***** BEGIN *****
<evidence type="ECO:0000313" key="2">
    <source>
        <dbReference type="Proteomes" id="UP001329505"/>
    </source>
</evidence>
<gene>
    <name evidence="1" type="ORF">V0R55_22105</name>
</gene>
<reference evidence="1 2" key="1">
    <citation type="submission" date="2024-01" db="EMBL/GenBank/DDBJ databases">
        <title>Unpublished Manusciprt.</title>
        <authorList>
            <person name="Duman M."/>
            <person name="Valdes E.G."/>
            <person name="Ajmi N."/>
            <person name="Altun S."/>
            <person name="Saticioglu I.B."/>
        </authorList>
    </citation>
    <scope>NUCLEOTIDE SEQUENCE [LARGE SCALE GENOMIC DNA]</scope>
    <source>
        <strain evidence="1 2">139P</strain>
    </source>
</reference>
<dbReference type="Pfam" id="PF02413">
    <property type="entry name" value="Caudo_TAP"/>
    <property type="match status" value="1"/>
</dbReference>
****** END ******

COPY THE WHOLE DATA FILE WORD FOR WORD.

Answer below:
<evidence type="ECO:0000313" key="2">
    <source>
        <dbReference type="Proteomes" id="UP001329505"/>
    </source>
</evidence>
<gene>
    <name evidence="1" type="ORF">V0R55_22105</name>
</gene>
<reference evidence="1 2" key="1">
    <citation type="submission" date="2024-01" db="EMBL/GenBank/DDBJ databases">
        <title>Unpublished Manusciprt.</title>
        <authorList>
            <person name="Duman M."/>
            <person name="Valdes E.G."/>
            <person name="Ajmi N."/>
            <person name="Altun S."/>
            <person name="Saticioglu I.B."/>
        </authorList>
    </citation>
    <scope>NUCLEOTIDE SEQUENCE [LARGE SCALE GENOMIC DNA]</scope>
    <source>
        <strain evidence="1 2">139P</strain>
    </source>
</reference>
<dbReference type="Pfam" id="PF02413">
    <property type="entry name" value="Caudo_TAP"/>
    <property type="match status" value="1"/>
</dbReference>